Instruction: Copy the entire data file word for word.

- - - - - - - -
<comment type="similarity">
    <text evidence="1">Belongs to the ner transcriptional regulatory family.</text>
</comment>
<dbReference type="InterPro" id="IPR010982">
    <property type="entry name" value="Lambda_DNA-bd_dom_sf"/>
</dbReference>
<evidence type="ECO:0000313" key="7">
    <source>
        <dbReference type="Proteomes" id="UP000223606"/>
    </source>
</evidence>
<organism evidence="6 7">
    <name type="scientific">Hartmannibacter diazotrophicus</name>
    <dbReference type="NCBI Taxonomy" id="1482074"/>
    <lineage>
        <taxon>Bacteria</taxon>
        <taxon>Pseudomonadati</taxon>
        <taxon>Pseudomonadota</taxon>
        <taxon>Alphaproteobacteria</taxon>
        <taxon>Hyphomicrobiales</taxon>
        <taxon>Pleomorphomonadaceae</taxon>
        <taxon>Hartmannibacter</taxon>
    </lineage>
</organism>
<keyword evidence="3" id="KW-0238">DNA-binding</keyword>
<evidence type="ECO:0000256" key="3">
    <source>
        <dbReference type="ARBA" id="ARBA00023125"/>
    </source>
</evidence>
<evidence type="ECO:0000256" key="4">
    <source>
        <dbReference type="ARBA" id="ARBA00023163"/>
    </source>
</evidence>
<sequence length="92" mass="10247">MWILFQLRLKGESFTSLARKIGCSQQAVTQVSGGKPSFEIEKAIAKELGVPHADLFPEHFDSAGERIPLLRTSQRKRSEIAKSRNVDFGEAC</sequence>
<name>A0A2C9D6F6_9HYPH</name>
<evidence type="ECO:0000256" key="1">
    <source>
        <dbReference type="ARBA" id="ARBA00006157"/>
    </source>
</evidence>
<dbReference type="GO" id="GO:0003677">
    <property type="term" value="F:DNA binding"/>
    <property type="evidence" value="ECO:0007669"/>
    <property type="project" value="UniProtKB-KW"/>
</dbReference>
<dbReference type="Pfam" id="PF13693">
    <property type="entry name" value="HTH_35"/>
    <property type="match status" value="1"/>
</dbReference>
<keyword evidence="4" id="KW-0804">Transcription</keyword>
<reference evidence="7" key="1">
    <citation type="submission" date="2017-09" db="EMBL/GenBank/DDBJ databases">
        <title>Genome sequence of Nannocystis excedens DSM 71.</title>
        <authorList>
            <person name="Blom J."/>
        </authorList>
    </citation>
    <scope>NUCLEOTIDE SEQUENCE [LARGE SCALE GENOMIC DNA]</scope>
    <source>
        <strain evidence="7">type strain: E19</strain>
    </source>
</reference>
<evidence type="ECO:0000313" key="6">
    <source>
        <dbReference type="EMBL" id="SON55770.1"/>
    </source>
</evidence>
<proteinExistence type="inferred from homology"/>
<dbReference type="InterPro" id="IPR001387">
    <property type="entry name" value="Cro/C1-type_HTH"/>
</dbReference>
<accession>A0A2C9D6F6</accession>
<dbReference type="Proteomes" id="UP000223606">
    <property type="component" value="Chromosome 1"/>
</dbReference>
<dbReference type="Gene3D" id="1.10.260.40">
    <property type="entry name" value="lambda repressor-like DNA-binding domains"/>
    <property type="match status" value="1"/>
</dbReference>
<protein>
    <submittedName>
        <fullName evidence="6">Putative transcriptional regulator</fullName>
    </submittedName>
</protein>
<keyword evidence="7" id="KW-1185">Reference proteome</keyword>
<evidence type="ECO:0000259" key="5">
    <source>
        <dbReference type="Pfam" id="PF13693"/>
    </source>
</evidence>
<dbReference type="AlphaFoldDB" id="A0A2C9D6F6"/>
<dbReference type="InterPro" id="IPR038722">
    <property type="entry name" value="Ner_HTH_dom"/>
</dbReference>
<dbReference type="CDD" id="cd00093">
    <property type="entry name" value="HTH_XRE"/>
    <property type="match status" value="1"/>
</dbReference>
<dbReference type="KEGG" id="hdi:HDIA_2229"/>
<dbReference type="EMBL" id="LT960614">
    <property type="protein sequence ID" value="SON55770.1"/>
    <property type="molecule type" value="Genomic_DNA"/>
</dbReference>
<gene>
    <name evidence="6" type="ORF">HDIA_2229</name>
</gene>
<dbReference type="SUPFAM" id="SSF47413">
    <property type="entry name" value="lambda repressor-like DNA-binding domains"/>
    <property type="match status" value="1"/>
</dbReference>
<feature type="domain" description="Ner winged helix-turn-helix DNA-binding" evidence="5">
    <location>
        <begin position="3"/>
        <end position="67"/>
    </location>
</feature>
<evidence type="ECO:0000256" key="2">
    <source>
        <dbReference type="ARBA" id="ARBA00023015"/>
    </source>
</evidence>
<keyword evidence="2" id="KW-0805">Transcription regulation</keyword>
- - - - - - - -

<comment type="similarity">
    <text evidence="1">Belongs to the ner transcriptional regulatory family.</text>
</comment>
<dbReference type="InterPro" id="IPR010982">
    <property type="entry name" value="Lambda_DNA-bd_dom_sf"/>
</dbReference>
<evidence type="ECO:0000313" key="7">
    <source>
        <dbReference type="Proteomes" id="UP000223606"/>
    </source>
</evidence>
<organism evidence="6 7">
    <name type="scientific">Hartmannibacter diazotrophicus</name>
    <dbReference type="NCBI Taxonomy" id="1482074"/>
    <lineage>
        <taxon>Bacteria</taxon>
        <taxon>Pseudomonadati</taxon>
        <taxon>Pseudomonadota</taxon>
        <taxon>Alphaproteobacteria</taxon>
        <taxon>Hyphomicrobiales</taxon>
        <taxon>Pleomorphomonadaceae</taxon>
        <taxon>Hartmannibacter</taxon>
    </lineage>
</organism>
<keyword evidence="3" id="KW-0238">DNA-binding</keyword>
<evidence type="ECO:0000256" key="3">
    <source>
        <dbReference type="ARBA" id="ARBA00023125"/>
    </source>
</evidence>
<evidence type="ECO:0000256" key="4">
    <source>
        <dbReference type="ARBA" id="ARBA00023163"/>
    </source>
</evidence>
<sequence length="92" mass="10247">MWILFQLRLKGESFTSLARKIGCSQQAVTQVSGGKPSFEIEKAIAKELGVPHADLFPEHFDSAGERIPLLRTSQRKRSEIAKSRNVDFGEAC</sequence>
<name>A0A2C9D6F6_9HYPH</name>
<evidence type="ECO:0000256" key="1">
    <source>
        <dbReference type="ARBA" id="ARBA00006157"/>
    </source>
</evidence>
<dbReference type="GO" id="GO:0003677">
    <property type="term" value="F:DNA binding"/>
    <property type="evidence" value="ECO:0007669"/>
    <property type="project" value="UniProtKB-KW"/>
</dbReference>
<dbReference type="Pfam" id="PF13693">
    <property type="entry name" value="HTH_35"/>
    <property type="match status" value="1"/>
</dbReference>
<keyword evidence="4" id="KW-0804">Transcription</keyword>
<reference evidence="7" key="1">
    <citation type="submission" date="2017-09" db="EMBL/GenBank/DDBJ databases">
        <title>Genome sequence of Nannocystis excedens DSM 71.</title>
        <authorList>
            <person name="Blom J."/>
        </authorList>
    </citation>
    <scope>NUCLEOTIDE SEQUENCE [LARGE SCALE GENOMIC DNA]</scope>
    <source>
        <strain evidence="7">type strain: E19</strain>
    </source>
</reference>
<evidence type="ECO:0000313" key="6">
    <source>
        <dbReference type="EMBL" id="SON55770.1"/>
    </source>
</evidence>
<proteinExistence type="inferred from homology"/>
<dbReference type="InterPro" id="IPR001387">
    <property type="entry name" value="Cro/C1-type_HTH"/>
</dbReference>
<accession>A0A2C9D6F6</accession>
<dbReference type="Proteomes" id="UP000223606">
    <property type="component" value="Chromosome 1"/>
</dbReference>
<dbReference type="Gene3D" id="1.10.260.40">
    <property type="entry name" value="lambda repressor-like DNA-binding domains"/>
    <property type="match status" value="1"/>
</dbReference>
<protein>
    <submittedName>
        <fullName evidence="6">Putative transcriptional regulator</fullName>
    </submittedName>
</protein>
<keyword evidence="7" id="KW-1185">Reference proteome</keyword>
<evidence type="ECO:0000259" key="5">
    <source>
        <dbReference type="Pfam" id="PF13693"/>
    </source>
</evidence>
<dbReference type="AlphaFoldDB" id="A0A2C9D6F6"/>
<dbReference type="InterPro" id="IPR038722">
    <property type="entry name" value="Ner_HTH_dom"/>
</dbReference>
<dbReference type="CDD" id="cd00093">
    <property type="entry name" value="HTH_XRE"/>
    <property type="match status" value="1"/>
</dbReference>
<dbReference type="KEGG" id="hdi:HDIA_2229"/>
<dbReference type="EMBL" id="LT960614">
    <property type="protein sequence ID" value="SON55770.1"/>
    <property type="molecule type" value="Genomic_DNA"/>
</dbReference>
<gene>
    <name evidence="6" type="ORF">HDIA_2229</name>
</gene>
<dbReference type="SUPFAM" id="SSF47413">
    <property type="entry name" value="lambda repressor-like DNA-binding domains"/>
    <property type="match status" value="1"/>
</dbReference>
<feature type="domain" description="Ner winged helix-turn-helix DNA-binding" evidence="5">
    <location>
        <begin position="3"/>
        <end position="67"/>
    </location>
</feature>
<evidence type="ECO:0000256" key="2">
    <source>
        <dbReference type="ARBA" id="ARBA00023015"/>
    </source>
</evidence>
<keyword evidence="2" id="KW-0805">Transcription regulation</keyword>